We live in the era of fast and furious transactions, where hype is king and customer service is often lacking. The average retail customer faces frustrations at every turn — no enticing discounts to be had, service coming at a crawling pace (if at all), missing items that were promised to be held in layaway... The list goes on.
by Dr Will @ Iconic
Black Friday 2013 has come and gone. The Christian Science Monitor has an interesting article outlining the nitty gritty details of one of 2013's biggest shopping holidays (nightmares?) of the year. We have re-posted it here for your reading enjoyment!
November is the month of turkey, cranberry sauce, pumpkin pie, and - let's not forget - it's one of the busiest shopping months of the year. Here are 13 tech tips for streamlining your holiday shopping this year:
In lieu of the five Iconic things, places or persons we name traditionally on every other Friday, we will give five bits and pieces of advice for you, the humble retailer, to consider. Yes, even country clubs count, as some departments follow the same rhythm and flow as their bigger (and smaller) brick-and-mortar counterparts. Without further ado...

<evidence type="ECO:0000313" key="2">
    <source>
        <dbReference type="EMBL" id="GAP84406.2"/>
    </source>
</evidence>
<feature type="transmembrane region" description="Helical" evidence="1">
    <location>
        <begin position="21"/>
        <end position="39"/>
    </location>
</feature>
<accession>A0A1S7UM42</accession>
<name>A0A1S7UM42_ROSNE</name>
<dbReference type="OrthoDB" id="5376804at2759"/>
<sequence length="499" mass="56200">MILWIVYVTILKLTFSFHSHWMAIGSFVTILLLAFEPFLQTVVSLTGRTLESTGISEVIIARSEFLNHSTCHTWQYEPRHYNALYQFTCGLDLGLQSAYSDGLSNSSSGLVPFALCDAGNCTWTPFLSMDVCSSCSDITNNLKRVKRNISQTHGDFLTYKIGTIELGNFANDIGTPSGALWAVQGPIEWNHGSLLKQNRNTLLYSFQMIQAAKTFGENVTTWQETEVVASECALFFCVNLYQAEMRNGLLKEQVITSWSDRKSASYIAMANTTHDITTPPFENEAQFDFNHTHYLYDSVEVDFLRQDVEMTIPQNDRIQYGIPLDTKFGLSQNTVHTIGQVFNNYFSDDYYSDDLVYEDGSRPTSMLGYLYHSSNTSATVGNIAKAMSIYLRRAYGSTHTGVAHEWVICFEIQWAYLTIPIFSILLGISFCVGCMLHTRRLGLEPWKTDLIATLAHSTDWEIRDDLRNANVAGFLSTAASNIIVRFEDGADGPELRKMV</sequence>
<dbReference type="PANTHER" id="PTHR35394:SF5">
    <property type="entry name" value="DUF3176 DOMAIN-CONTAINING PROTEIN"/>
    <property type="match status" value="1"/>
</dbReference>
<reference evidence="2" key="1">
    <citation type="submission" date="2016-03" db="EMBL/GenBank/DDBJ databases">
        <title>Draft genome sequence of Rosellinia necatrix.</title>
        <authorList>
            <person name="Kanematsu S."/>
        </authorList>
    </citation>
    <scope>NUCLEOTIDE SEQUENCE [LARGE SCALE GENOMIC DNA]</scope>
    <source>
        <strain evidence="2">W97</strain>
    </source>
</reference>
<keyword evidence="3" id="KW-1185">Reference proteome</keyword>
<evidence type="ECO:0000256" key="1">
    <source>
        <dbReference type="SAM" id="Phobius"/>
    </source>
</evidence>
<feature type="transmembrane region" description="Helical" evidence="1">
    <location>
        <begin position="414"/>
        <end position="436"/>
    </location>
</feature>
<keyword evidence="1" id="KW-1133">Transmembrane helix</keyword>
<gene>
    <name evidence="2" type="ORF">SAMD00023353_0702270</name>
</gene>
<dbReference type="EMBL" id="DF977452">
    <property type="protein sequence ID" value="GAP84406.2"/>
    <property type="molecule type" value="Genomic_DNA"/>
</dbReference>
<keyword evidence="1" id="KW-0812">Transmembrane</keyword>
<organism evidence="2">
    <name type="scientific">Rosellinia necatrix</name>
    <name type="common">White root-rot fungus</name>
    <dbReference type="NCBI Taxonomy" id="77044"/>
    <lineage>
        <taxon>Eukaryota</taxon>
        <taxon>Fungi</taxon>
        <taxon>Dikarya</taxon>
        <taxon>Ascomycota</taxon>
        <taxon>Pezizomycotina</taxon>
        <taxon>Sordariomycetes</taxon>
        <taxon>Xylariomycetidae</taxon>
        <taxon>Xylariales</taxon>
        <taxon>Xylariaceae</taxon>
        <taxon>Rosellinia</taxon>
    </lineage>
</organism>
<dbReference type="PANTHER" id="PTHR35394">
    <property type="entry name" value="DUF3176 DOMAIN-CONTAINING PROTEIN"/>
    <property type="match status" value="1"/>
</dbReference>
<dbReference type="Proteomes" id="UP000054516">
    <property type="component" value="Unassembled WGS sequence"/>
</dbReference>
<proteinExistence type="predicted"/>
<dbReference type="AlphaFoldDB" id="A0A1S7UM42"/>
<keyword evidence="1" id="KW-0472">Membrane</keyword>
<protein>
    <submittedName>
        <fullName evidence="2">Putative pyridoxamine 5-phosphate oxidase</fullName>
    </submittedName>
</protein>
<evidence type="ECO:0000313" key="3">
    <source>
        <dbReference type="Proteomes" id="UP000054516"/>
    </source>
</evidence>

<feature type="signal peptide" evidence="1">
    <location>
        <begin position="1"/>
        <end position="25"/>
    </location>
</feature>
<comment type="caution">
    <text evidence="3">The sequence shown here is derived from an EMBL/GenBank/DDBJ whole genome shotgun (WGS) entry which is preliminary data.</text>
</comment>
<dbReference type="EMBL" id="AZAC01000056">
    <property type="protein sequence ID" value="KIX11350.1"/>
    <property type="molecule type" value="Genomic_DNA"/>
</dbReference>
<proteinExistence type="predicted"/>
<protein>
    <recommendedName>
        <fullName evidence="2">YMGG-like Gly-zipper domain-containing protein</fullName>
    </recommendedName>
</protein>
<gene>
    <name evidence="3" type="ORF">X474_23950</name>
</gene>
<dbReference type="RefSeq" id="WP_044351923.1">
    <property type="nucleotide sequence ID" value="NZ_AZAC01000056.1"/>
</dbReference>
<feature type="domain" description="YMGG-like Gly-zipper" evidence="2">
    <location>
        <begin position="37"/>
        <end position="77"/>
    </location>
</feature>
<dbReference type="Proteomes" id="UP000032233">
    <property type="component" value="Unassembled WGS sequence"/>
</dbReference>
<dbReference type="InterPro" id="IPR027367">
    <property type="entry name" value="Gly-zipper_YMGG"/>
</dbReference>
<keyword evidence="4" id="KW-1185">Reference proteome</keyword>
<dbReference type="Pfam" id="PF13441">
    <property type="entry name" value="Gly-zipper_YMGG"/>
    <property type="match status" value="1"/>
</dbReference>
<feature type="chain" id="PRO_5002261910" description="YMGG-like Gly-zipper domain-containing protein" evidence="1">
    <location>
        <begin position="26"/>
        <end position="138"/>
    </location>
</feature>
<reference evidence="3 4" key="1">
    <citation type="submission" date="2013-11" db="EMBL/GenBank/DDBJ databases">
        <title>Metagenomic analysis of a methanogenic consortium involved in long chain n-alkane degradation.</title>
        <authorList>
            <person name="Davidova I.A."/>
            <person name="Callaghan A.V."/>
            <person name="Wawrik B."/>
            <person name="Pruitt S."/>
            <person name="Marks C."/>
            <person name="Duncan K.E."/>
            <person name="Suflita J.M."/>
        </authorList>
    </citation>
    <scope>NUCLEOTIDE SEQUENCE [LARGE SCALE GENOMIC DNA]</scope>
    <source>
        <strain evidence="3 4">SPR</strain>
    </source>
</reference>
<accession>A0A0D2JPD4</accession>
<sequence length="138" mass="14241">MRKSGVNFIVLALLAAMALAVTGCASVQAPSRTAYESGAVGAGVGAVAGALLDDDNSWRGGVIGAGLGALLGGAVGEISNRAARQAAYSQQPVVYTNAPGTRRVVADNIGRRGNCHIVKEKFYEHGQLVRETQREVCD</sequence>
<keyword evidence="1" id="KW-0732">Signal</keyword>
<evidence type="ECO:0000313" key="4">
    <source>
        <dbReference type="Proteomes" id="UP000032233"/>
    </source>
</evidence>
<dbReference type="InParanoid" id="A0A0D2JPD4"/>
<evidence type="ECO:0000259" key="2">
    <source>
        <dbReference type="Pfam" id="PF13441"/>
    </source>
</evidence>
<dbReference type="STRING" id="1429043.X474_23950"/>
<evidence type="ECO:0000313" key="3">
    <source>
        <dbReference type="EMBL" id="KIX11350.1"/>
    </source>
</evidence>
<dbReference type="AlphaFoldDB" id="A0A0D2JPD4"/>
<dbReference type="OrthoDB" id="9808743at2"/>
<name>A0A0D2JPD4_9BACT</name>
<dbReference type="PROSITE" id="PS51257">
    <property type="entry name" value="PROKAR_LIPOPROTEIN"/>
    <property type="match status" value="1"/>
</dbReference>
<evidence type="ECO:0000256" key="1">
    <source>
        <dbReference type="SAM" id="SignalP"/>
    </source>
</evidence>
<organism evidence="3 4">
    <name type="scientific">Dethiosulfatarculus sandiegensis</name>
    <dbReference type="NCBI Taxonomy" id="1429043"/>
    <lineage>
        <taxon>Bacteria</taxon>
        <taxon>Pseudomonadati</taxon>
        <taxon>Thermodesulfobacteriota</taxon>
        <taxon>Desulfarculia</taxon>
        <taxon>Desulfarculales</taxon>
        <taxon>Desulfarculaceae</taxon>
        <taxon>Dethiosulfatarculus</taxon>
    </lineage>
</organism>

Today's post on inventory management is taken from an article posted on Small Business. The article focuses mainly on inventory management for retail clothing stores, but the tips and practices outlined in the article can easily be adapted to any retail environment.
Retailers today are moving more and more towards mobile points-of-sale and away from the traditional cash register. For today's post, though, let's take a step back in time to 19th century Ohio, to the time when the first cash register was invented.
I was surprised recently to learn that most distributors have some kind of retail operation. It makes perfect sense when we think about it. It gives the distributor's customers and potential customers the opportunity to look over the products...and look over the distributor, as well. So, many distributors have a store front where their customers - mostly retailers - can visit and inspect their offerings.
I recently made a visit to a local electronics store. Even on a late Tuesday afternoon, the store was busy. Elbow room was scarce, and sales persons were even scarcer. I signed in and found a relatively out-of-the-way spot to wait. After what seemed like ages, it was finally my turn: I was approached and greeted by a sales person holding a mobile device. Awesome, I thought. I don't have to push my way up to a register to check out; I can do it here with her. The sales person asked what brought me into the store that day. I told her what I was looking for, and almost before I was finished speaking she held up her mobile device and began tapping. Tap tap. Tap.